New look for the Crescent
Centre Management Robyn Renzow says initially The Crescent was conceived as a value centre and the design and architectural finish industrial and rough. Over the past few years centre owners Siyathenga Properties have cemented The Cresent’s position within the Ridge and the revamp will create the platform from which to launch the future vision.
The anticipated four month renovation will pay close attention to aesthetics and to forging an overall identity for the centre. Previously tenants have had free rein in designing and displaying their signage, often blocking window shop fronts as a result, while directional information signage throughout the centre has been poorly lacking.
The revamp will eradicate these problems by designing space above the shop fronts for uniform signage and display areas. Project architect Gina Walker from Sphere Design says the vision creates legibility within the centre from approach to departure by “speaking the same language”. The experience is meant to enhance the confidence and comfort with which shoppers carry out their business.
Sphere Design is working on the project in conjunction with Walker Smith Architects. Christmas trading figures reflect the success. The Crescent has experienced since opening, December 2006 saw more than 160 000 cars parking in the centre – a 23% growth in that experienced the previous year. Renzow says this translates into 5200 cars daily that used the centre and the revamp will consequently focus on those areas that “have taken a beating”.
These include the paving, landscaping particularly within the parking area, bathrooms, signage and the entrance area to the inside section. Investment will concentrate on upgrading the finishes and paying attention to detail like bollards, lights, tiling and louvers. Although critical to the essential feel of the centre, in reality the open walkways have been detrimentally exposed to the elements. Hence, a steel cladding extention will be constructed over the walkways to offer greater protection while retaining the light and benefits of a shop fronted centre. Walker says the renovation will offer an architectural freshness to The Crescent by introducing colour’s, textures and contrasts. An increase in graded lighting will eliminate dark patches and enhance the comfort and experience for shoppers. Hence, from mid-year visitors can anticipate bursts of burnt orange, grey, biscuit and white panels. The array of textures will incorporate the sense of touch via the innovative use of louvers, natural stone, porcelain, timber, steel and plantings.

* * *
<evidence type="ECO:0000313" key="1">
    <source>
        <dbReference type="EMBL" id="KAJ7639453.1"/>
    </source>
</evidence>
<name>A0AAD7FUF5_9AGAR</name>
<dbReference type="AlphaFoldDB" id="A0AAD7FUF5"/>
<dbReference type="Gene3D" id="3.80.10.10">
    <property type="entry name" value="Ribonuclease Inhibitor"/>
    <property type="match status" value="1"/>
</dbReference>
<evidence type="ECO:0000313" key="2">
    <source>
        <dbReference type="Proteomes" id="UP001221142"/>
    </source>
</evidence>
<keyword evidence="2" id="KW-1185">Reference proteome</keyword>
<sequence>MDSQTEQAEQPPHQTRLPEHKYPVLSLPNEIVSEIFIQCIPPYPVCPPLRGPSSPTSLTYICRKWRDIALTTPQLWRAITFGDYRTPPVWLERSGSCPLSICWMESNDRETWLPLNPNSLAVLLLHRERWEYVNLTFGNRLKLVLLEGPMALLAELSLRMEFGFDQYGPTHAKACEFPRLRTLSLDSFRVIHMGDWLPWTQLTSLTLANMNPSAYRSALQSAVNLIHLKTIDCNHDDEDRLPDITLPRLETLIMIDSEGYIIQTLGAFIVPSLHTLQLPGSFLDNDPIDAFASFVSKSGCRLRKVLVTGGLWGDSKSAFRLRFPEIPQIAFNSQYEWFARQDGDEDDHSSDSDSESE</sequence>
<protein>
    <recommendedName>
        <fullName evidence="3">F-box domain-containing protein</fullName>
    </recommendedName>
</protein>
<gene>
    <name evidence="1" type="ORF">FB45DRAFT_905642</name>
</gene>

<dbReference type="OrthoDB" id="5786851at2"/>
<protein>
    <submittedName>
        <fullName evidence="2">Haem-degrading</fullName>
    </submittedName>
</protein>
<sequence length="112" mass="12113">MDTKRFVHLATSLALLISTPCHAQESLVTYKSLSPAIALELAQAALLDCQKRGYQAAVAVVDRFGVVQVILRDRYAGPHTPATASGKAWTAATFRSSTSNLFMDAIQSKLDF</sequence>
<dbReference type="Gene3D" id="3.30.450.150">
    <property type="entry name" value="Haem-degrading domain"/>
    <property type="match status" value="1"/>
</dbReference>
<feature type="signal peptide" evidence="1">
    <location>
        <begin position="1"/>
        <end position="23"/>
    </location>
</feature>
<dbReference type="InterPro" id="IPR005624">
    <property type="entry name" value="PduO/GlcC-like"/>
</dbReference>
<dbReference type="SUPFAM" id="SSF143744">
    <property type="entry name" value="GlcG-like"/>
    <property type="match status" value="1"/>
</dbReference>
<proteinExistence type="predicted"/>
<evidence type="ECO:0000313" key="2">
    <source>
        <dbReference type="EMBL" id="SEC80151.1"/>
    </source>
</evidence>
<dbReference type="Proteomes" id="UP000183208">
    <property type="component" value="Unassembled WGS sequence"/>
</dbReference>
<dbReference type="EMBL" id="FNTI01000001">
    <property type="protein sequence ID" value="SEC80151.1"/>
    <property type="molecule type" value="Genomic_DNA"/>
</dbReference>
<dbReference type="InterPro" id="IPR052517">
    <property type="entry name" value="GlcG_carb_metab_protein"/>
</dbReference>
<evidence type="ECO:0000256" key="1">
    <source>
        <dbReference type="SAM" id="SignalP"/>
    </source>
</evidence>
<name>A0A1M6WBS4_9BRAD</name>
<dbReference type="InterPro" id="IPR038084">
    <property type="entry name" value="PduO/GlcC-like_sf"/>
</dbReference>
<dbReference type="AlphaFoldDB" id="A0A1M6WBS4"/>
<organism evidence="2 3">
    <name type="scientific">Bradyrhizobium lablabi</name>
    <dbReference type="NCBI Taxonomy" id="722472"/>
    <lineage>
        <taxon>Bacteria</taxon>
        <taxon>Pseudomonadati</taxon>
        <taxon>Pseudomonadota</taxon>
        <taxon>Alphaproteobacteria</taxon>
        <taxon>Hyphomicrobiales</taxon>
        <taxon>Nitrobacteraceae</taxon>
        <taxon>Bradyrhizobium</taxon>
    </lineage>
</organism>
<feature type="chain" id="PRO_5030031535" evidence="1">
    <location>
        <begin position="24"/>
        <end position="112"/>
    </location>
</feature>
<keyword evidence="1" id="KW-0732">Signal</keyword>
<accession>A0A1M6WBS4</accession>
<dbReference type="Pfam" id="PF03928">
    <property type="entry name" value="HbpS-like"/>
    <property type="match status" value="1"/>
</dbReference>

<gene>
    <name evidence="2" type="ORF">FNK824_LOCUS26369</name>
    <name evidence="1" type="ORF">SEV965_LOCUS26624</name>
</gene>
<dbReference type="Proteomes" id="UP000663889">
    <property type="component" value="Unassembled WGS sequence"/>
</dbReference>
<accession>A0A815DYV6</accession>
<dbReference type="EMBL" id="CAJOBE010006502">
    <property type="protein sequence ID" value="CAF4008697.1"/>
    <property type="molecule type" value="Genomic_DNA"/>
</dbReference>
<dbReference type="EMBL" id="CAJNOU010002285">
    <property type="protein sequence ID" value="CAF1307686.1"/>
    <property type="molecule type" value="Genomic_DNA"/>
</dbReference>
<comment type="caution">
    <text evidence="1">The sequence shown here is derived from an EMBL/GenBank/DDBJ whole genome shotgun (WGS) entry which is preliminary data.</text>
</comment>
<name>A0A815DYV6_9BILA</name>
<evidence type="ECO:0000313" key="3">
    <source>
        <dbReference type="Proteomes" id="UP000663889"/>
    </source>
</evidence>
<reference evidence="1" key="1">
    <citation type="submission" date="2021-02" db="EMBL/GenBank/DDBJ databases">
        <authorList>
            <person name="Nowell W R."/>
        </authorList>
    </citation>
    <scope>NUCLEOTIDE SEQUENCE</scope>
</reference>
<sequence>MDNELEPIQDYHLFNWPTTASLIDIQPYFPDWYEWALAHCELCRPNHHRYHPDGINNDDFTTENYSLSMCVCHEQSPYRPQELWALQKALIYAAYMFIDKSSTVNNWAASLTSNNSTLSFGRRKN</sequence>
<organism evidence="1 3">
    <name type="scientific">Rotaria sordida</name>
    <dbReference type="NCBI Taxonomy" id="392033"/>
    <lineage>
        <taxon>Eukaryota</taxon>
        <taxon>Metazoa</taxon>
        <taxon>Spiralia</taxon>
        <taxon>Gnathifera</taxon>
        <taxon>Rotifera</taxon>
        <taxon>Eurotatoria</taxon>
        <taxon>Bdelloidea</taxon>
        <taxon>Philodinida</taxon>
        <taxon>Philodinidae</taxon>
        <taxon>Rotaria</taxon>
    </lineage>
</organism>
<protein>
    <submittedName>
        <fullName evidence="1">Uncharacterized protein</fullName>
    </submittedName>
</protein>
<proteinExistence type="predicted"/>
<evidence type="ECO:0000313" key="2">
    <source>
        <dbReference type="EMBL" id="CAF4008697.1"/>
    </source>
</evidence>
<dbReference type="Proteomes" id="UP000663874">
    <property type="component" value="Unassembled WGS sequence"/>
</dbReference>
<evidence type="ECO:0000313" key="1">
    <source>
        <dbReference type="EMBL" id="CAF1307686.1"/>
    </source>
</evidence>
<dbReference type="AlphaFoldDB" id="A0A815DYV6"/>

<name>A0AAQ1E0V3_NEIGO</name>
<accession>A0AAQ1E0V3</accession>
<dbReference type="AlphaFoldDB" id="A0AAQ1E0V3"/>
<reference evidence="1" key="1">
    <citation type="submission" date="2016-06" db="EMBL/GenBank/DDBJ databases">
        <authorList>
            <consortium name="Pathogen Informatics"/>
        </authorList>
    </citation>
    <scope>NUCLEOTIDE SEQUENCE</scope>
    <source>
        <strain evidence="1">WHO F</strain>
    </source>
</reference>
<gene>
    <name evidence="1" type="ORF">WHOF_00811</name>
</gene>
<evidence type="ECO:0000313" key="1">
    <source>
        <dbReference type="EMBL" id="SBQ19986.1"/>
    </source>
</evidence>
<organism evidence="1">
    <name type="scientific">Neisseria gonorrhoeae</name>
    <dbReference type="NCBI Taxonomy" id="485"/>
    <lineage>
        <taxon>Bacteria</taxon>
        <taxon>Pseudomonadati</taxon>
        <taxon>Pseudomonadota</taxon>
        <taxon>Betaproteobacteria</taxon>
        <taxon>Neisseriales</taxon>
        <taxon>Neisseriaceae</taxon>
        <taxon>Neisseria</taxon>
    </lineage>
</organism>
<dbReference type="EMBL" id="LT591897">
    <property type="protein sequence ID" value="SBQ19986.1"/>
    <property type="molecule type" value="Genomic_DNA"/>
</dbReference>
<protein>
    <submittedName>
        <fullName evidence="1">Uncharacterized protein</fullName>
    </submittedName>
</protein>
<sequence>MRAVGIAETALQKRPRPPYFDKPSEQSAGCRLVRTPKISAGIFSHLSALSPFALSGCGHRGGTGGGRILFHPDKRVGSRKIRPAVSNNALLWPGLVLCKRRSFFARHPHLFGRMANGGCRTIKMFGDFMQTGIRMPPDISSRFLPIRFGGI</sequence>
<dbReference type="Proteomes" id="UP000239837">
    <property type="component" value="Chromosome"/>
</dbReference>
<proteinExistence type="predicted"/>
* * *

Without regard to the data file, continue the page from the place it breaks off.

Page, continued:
“One critical element involves creating pause areas among the car parking area to eliminate the sensation that this is only a functional area in which shoppers park their cars while conducting their business”, she says.
Expect to begin in mid-April after the Easter period, centre management Pangboume Properties has strategically planned the revamp to limit the disruption to tenants and shoppers. Renzow says the centre is currently 95% let with the tenant mix being destination focused. Included amoung the tenants is a large band of national retailers conducting their business alongside specialist stores. Pangboume was strategically fine-tuning the tenant mix and this investment also provides the opportunity to concentrate on shop windows and standardise frontage and signage. “The Crescent has identified itself in the market as a convenience centre and the revamp will bring this element more specifically into the limelight” she says.